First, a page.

In February 1942, when he registered with the draft board, Femoyer was an employee of the Hercules Powder Company, a manufacturer of explosives. He was described as having brown hair and eyes, was 6 feet tall and weighed 150 pounds. Femoyer joined the Enlisted Reserve Corps at Roanoke, Virginia, 11 November 1942. He enlisted as a private in the Air Corps 4 February 1943 at Miami Beach, Florida, where he received basic military training.

Aviation Cadet Robert Edward Femoyer, Air Corps, United States Army, 1943. (Imperial War Museum)

After aircrew training at the University of Pittsburgh, March through June, 1943, Aviation Cadet Femoyer was sent to the Mississippi Institute of Aeronautics, Jackson, Mississippi, for flight training. He did not qualify as a pilot but was recommended for training as a navigator. He trained at Selman Army Airfield, near Monroe, Louisiana, and attended aerial gunnery school at Fort Myers, Florida. On graduation, 10 June 1944, Robert Edward Femoyer was commissioned as a second lieutenant.

Following combat crew training at Lincoln, Nebraska, he was deployed to England in September 1944. Lieutenant Femoyer was assigned to the 711th Bombardment Squadron (Heavy), 447th Bombardment Group (Heavy) at RAF Rattlesden, southeast of Bury St. Edmunds Suffolk, England.

Second Lieutenant Robert Edward Femoyer’s body was returned to the United States in 1949, and buried at the Greenlawn Cemetery, Jacksonville, Florida. A residential building at Virginia Polytechnic Institute was built following the war and named Femoyer Hall.

Douglas B-17G-25-DL Flying Fortress 42-38052, 711th Bombardment Squadron (Heavy), 447th Bombardment Group (Heavy), RAF Rattlesden, Suffolk, England. At the time of this photograph, the airplane carried the name, Lucky Stehley Boy. (Mark Brown, U.S. Air Force)
Douglas B-17G-25-DL Flying Fortress 42-38052, 711th Bombardment Squadron (Heavy), 447th Bombardment Group (Heavy), RAF Rattlesden, Suffolk, England. At the time of this photograph, the airplane carried the name, Lucky Stehley Boy. (Mark Brown, U.S. Air Force)

B-17G-25-DL 42-38052 was one of 2,400 B-17 Flying Fortress four-engine heavy bombers built by the Douglas Aircraft Company at Long Beach, California from 1943 to 1945. 2,395 of these were the “G” variant, with its distinctive “chin” gun turret. -052 was delivered to the U.S. Army Air Forces on Christmas Eve, 24 December 1943. In January 1944, the new bomber was assigned to the 711th Bombardment Squadron (Heavy), 447th Bombardment Group (Heavy), based at U.S. Army Air Forces Station 126 (RAF Rattlesden), Suffolk, England. The new bomber flew its first combat mission 4 February 1944.

The B-17G was camouflaged with the standard U.S.A.A.F. olive drab sides and upper surfaces, with neutral gray underneath. The vertical fin and wing tips were painted yellow and two vertical green stripes circled the aft fuselage. The four engine cowlings were painted blue, and a blue chevron was painted on the top of the right wing, indicating that this B-17 belonged to the 711th Bomb Squadron. The 447th’s group identification, a white letter “K” surrounded by a black square, was painted on the upper portion of the fin. Below this was its abbreviated serial number, “238052.” A black capital “L”, identifying the individual airplane, was painted at the bottom of the fin.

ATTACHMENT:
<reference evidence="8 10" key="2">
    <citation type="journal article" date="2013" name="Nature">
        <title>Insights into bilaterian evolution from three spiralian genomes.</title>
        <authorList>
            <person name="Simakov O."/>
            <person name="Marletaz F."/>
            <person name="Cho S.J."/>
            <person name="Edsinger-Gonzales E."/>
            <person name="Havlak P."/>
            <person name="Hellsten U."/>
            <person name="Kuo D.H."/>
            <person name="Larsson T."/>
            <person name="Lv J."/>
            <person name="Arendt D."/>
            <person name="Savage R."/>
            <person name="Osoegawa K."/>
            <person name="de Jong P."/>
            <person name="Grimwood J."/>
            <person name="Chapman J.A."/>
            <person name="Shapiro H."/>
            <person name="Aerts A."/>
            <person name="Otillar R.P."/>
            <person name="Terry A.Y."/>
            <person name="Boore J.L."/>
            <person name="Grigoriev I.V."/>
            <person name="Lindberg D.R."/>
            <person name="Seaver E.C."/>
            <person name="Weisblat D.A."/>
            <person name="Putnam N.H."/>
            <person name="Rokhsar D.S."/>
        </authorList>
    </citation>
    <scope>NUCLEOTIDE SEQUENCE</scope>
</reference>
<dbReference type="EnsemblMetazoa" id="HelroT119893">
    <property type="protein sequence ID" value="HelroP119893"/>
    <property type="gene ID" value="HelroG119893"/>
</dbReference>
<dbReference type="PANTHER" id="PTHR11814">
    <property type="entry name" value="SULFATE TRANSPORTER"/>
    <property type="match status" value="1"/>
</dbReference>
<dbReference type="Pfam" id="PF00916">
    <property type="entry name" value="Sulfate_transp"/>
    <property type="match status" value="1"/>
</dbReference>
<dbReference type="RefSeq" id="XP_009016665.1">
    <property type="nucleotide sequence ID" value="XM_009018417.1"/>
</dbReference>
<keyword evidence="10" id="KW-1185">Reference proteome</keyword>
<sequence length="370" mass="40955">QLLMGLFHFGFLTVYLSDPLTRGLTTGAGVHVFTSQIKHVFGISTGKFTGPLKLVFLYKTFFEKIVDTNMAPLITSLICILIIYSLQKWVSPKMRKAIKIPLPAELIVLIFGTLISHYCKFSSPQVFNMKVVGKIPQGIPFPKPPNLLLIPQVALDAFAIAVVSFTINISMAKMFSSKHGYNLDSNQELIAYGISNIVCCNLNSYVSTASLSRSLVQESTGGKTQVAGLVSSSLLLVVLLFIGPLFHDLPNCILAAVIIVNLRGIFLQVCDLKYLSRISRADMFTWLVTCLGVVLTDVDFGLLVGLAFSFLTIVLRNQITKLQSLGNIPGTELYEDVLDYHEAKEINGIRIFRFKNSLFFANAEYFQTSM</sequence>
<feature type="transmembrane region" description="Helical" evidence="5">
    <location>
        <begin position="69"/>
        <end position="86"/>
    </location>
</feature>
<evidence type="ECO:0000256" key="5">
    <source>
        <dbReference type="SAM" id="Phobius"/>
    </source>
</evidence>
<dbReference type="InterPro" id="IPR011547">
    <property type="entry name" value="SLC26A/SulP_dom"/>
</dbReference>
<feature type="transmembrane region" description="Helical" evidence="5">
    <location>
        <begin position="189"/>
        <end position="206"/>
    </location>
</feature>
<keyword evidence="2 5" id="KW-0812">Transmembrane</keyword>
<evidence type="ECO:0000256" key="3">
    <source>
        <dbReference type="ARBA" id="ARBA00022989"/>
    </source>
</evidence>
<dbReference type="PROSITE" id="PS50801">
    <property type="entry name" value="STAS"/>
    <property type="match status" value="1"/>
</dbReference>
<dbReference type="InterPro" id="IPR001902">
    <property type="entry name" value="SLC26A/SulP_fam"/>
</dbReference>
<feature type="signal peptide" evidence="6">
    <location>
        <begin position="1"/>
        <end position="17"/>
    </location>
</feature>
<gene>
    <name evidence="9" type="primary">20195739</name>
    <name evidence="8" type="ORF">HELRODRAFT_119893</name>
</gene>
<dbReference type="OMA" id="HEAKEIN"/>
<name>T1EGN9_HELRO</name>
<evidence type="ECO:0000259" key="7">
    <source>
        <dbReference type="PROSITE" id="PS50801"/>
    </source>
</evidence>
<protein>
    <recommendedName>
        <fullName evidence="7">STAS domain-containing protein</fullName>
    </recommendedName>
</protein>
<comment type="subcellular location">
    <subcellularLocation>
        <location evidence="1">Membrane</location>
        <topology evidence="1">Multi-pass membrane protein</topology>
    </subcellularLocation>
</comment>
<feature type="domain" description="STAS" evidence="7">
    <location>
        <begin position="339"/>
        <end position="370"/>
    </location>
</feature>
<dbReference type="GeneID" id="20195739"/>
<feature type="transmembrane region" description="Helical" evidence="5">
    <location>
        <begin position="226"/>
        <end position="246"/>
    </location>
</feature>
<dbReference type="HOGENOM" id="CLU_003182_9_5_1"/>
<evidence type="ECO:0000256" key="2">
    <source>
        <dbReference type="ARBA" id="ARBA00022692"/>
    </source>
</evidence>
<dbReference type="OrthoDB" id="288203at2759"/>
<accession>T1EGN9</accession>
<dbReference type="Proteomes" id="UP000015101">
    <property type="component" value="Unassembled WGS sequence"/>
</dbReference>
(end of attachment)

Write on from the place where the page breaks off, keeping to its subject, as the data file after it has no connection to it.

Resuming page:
42-38052 was a replacement aircraft and was flown by several crews. It carried the names El Mal Centavo (“The Bad Penny”) and Lucky Stehley Boy, (“. . . so named in honor of Dr. Stehley of Cumberland. . . .”—Grant County Press, Petersburg, West Virginia, Thursday, 31 August 1944, Page 1, Column 6.)

This Vega Aircraft Corporation-built B-17G-105-VE Flying Fortress, 44-85784, seen at Rotterdam, May 1985, is painted in the markings of the 447th Bombardment Group (Heavy). (Jan Arkesteijn)
This Vega Aircraft Corporation-built B-17G-105-VE Flying Fortress, 44-85784, seen at Rotterdam, May 1985, is painted in the markings of the 447th Bombardment Group (Heavy). (Jan Arkesteijn)

On 27 March 1945, -052 crash-landed at B-53, a forward airfield near Merville, France, when its left main landing gear failed to extend. It was repaired and survived the war.

B-17G-25-DL 42-38052, with one main gear extended, just before crash landing at B-53, 1340 hours, 27 March 1945. (U.S. Air Force)
B-17G-25-DL 42-38052, with one main gear extended, just before crash landing at B-53, 1340 hours, 27 March 1945. (U.S. Air Force)

The veteran bomber was flown back to the United States and on 15 August 1945, arrived at the reclamation center at Kingman, Arizona. It was scrapped 8 November 1945, after less than two years of service.

© 2017, Bryan R. Swopes